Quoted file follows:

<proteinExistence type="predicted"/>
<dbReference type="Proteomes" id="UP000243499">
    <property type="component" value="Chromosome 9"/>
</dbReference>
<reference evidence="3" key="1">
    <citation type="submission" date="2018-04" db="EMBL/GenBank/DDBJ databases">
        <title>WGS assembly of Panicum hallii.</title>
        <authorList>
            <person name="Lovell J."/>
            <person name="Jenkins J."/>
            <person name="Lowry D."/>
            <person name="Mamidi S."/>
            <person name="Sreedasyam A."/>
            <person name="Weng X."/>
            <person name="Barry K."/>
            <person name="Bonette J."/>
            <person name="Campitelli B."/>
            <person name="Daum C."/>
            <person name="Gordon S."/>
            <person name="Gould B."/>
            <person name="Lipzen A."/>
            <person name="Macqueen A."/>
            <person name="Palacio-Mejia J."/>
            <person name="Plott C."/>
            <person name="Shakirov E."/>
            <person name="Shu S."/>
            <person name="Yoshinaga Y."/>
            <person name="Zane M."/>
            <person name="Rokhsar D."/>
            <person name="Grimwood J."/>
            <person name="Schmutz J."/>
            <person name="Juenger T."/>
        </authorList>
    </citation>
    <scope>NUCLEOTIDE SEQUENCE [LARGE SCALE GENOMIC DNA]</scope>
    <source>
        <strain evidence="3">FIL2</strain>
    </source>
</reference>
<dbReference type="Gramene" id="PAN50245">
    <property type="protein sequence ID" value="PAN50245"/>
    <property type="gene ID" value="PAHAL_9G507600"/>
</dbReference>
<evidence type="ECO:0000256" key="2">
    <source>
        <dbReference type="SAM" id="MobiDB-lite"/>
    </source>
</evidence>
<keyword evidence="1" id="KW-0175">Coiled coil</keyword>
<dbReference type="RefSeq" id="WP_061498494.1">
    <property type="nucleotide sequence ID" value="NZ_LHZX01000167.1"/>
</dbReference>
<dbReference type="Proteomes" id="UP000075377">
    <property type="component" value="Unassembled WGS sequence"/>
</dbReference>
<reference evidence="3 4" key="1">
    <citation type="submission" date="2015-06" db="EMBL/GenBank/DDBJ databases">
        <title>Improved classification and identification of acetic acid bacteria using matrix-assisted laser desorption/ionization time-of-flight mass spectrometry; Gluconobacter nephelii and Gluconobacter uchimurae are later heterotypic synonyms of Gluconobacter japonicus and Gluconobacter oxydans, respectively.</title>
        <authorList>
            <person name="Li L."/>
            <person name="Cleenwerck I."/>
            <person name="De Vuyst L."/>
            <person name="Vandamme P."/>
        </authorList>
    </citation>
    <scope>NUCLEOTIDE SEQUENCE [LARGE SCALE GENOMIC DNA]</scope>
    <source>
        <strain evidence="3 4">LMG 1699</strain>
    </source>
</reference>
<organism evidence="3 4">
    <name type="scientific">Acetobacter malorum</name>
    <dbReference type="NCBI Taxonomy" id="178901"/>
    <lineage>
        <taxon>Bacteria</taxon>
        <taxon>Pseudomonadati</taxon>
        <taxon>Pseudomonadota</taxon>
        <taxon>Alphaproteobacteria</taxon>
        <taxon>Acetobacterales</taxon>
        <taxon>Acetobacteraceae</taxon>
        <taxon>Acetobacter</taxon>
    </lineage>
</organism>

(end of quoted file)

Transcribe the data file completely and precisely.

<proteinExistence type="predicted"/>
<dbReference type="Proteomes" id="UP000243499">
    <property type="component" value="Chromosome 9"/>
</dbReference>
<reference evidence="3" key="1">
    <citation type="submission" date="2018-04" db="EMBL/GenBank/DDBJ databases">
        <title>WGS assembly of Panicum hallii.</title>
        <authorList>
            <person name="Lovell J."/>
            <person name="Jenkins J."/>
            <person name="Lowry D."/>
            <person name="Mamidi S."/>
            <person name="Sreedasyam A."/>
            <person name="Weng X."/>
            <person name="Barry K."/>
            <person name="Bonette J."/>
            <person name="Campitelli B."/>
            <person name="Daum C."/>
            <person name="Gordon S."/>
            <person name="Gould B."/>
            <person name="Lipzen A."/>
            <person name="Macqueen A."/>
            <person name="Palacio-Mejia J."/>
            <person name="Plott C."/>
            <person name="Shakirov E."/>
            <person name="Shu S."/>
            <person name="Yoshinaga Y."/>
            <person name="Zane M."/>
            <person name="Rokhsar D."/>
            <person name="Grimwood J."/>
            <person name="Schmutz J."/>
            <person name="Juenger T."/>
        </authorList>
    </citation>
    <scope>NUCLEOTIDE SEQUENCE [LARGE SCALE GENOMIC DNA]</scope>
    <source>
        <strain evidence="3">FIL2</strain>
    </source>
</reference>
<dbReference type="Gramene" id="PAN50245">
    <property type="protein sequence ID" value="PAN50245"/>
    <property type="gene ID" value="PAHAL_9G507600"/>
</dbReference>
<evidence type="ECO:0000256" key="2">
    <source>
        <dbReference type="SAM" id="MobiDB-lite"/>
    </source>
</evidence>
<keyword evidence="1" id="KW-0175">Coiled coil</keyword>
<dbReference type="RefSeq" id="WP_061498494.1">
    <property type="nucleotide sequence ID" value="NZ_LHZX01000167.1"/>
</dbReference>
<dbReference type="Proteomes" id="UP000075377">
    <property type="component" value="Unassembled WGS sequence"/>
</dbReference>
<reference evidence="3 4" key="1">
    <citation type="submission" date="2015-06" db="EMBL/GenBank/DDBJ databases">
        <title>Improved classification and identification of acetic acid bacteria using matrix-assisted laser desorption/ionization time-of-flight mass spectrometry; Gluconobacter nephelii and Gluconobacter uchimurae are later heterotypic synonyms of Gluconobacter japonicus and Gluconobacter oxydans, respectively.</title>
        <authorList>
            <person name="Li L."/>
            <person name="Cleenwerck I."/>
            <person name="De Vuyst L."/>
            <person name="Vandamme P."/>
        </authorList>
    </citation>
    <scope>NUCLEOTIDE SEQUENCE [LARGE SCALE GENOMIC DNA]</scope>
    <source>
        <strain evidence="3 4">LMG 1699</strain>
    </source>
</reference>
<organism evidence="3 4">
    <name type="scientific">Acetobacter malorum</name>
    <dbReference type="NCBI Taxonomy" id="178901"/>
    <lineage>
        <taxon>Bacteria</taxon>
        <taxon>Pseudomonadati</taxon>
        <taxon>Pseudomonadota</taxon>
        <taxon>Alphaproteobacteria</taxon>
        <taxon>Acetobacterales</taxon>
        <taxon>Acetobacteraceae</taxon>
        <taxon>Acetobacter</taxon>
    </lineage>
</organism>